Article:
Although built in the Soviet era when military construction had top priority, the T-34 was an outstanding tank by any standards.
Not only was it tough and simple to operate (so long as you were strong yourself), it was built in prodigious numbers. During the war about 65,000 of both models, the T-34/76 and T-34/85, were built and effectively outnumbered any other type of tank built anywhere in the world.
The T-34 had some interesting features. It was powered by a rugged V-12 diesel engine rated at 450 hp and ran on a toughened up version of the American Christie suspension. But the thing most people talk about in respect of the T-34 is its sloped armour which, in theory, renders armour that much thicker and encourages incoming rounds to be deflected.
One thing that will strike you if you look closely at a T-34 is the crudity of the welding where the armour plates join, and the rough finish of the castings on the turret, for instance. This has led many people to denigrate Russian workmanship although in fact, where a close fit and good surfaces matter, it is just as good as anywhere else. The difference is that the Russians were not interested in a smart external finish for their tanks. They simply wanted to win a war with them.
Another thing you should notice on the T-34 is how far forward the turret is. It comes up virtually to the top edge of the glacis plate and leaves no room at all for hatches above the heads of the driver and hull machine-gunner, such as you will find on most other tanks.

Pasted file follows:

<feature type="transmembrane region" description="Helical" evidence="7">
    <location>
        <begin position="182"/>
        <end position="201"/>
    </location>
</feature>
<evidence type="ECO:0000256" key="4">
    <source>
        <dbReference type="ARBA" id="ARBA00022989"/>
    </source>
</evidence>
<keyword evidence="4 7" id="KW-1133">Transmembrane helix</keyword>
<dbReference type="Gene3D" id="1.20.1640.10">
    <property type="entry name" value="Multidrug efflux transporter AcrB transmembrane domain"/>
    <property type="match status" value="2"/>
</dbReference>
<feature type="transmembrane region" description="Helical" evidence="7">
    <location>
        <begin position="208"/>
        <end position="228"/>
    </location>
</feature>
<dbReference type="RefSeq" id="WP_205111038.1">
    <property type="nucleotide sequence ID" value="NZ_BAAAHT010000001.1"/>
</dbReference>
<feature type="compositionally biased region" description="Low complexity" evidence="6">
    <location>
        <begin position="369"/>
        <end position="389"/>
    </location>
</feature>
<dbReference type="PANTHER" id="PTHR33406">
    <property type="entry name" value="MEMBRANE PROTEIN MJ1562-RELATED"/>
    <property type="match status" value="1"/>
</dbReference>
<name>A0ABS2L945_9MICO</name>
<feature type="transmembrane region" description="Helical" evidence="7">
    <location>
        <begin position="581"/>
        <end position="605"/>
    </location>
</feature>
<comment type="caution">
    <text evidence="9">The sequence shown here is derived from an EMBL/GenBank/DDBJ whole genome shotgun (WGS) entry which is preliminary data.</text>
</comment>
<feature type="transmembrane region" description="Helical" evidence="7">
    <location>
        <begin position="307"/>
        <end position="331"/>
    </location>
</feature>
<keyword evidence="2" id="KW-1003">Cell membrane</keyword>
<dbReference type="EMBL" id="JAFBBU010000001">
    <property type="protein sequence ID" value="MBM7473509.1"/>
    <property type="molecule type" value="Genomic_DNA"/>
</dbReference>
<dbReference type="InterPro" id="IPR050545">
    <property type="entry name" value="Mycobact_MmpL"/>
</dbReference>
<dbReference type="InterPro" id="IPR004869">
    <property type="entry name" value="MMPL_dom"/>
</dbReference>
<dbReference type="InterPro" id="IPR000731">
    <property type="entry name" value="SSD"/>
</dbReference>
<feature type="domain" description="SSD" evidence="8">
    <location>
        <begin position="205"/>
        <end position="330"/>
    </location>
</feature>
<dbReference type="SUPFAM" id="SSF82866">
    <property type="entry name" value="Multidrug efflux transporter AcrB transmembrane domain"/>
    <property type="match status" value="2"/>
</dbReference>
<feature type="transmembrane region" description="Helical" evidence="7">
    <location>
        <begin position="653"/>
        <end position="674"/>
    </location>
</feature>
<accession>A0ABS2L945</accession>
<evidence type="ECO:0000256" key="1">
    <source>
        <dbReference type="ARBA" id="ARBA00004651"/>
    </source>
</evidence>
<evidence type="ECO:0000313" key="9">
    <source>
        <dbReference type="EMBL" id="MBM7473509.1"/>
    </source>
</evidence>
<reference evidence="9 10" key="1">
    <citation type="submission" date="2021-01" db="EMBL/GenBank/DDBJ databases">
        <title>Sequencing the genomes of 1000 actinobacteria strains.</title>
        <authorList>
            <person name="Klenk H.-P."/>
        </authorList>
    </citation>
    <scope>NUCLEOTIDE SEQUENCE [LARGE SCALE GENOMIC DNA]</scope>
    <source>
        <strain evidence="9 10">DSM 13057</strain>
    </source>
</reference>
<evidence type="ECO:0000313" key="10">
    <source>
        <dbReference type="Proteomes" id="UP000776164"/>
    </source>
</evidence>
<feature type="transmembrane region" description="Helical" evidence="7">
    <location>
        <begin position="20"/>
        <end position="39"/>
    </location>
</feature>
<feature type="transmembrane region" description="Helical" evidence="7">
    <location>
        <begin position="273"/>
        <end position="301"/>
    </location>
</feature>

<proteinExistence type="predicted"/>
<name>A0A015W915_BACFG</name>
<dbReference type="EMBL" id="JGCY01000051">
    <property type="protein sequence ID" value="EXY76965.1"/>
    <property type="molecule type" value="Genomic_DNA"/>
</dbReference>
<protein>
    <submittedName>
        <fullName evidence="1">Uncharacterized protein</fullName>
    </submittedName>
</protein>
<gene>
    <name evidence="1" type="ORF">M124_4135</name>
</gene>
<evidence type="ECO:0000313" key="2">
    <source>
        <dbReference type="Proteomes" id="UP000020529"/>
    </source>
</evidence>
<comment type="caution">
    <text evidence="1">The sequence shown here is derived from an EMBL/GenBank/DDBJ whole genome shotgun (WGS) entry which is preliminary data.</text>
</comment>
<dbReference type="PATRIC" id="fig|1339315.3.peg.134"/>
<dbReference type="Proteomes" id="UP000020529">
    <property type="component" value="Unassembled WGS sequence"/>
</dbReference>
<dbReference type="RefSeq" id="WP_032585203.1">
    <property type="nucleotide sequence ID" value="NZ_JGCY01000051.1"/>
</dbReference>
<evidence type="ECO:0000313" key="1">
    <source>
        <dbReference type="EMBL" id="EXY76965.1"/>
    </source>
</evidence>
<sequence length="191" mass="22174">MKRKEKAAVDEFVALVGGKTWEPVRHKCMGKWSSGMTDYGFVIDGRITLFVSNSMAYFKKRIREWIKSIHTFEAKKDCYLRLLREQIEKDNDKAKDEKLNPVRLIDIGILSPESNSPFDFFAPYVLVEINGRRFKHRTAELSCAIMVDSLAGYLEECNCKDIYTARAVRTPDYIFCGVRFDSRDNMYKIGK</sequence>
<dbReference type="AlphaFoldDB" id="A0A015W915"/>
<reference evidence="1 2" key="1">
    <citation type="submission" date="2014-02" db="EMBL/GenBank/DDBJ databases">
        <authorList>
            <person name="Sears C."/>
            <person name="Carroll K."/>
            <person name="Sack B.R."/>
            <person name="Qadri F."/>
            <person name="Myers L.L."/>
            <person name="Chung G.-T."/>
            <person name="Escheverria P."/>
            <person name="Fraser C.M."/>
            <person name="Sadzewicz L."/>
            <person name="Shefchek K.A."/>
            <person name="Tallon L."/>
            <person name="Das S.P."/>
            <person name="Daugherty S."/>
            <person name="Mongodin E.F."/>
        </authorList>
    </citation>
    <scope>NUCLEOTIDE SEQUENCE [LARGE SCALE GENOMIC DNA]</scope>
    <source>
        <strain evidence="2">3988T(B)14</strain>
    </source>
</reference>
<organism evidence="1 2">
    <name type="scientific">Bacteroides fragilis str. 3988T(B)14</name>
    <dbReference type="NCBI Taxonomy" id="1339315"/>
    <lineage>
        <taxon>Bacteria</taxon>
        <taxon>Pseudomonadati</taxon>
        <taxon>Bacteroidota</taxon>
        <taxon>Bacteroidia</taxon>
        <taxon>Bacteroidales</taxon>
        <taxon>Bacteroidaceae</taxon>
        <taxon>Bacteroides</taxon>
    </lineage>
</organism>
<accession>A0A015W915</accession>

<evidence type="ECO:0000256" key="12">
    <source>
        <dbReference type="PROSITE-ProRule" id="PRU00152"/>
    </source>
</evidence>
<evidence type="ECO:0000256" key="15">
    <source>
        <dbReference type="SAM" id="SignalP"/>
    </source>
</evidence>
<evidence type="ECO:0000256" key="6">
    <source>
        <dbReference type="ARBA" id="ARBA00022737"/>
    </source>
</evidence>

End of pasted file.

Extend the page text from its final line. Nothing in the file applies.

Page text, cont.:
Instead the two men who occupy the front of the hull are expected to enter through a large hatch in the sloping front plate of the hull. This not only leads to a very undignified method of getting in, it also means that it is a lot more dangerous getting out in a hurry in the face of the enemy.
Incidentally, the opening in the front of the hull is not a very good idea, even if it is covered by a heavily armoured hatch. It spoils the integrity of the armour on the hull front.
Inside, the tank is spartan indeed. There are very few padded areas to protect the heads of the crew. Rather each man, or sometimes woman in this case, is given a padded hat to wear. Most of the ammunition for the main armament is kept in steel boxes which form the floor of the tank so after an intense action, when many of these are empty, the floor itself becomes quite uneven.
On the other hand, towards the end of 1943 a new version of the T-34 fitted with a powerful 85mm gun was ready to enter service. The new gun required an enlarged turret which in turn enabled an extra crew member to be included. Now at least the tank commander did not also have to load the gun, as he did in the T-34/76. This gave the tank the firepower to match some of the later German tanks, which it already outnumbered anyway.
by David Fletcher / The Tank Museum
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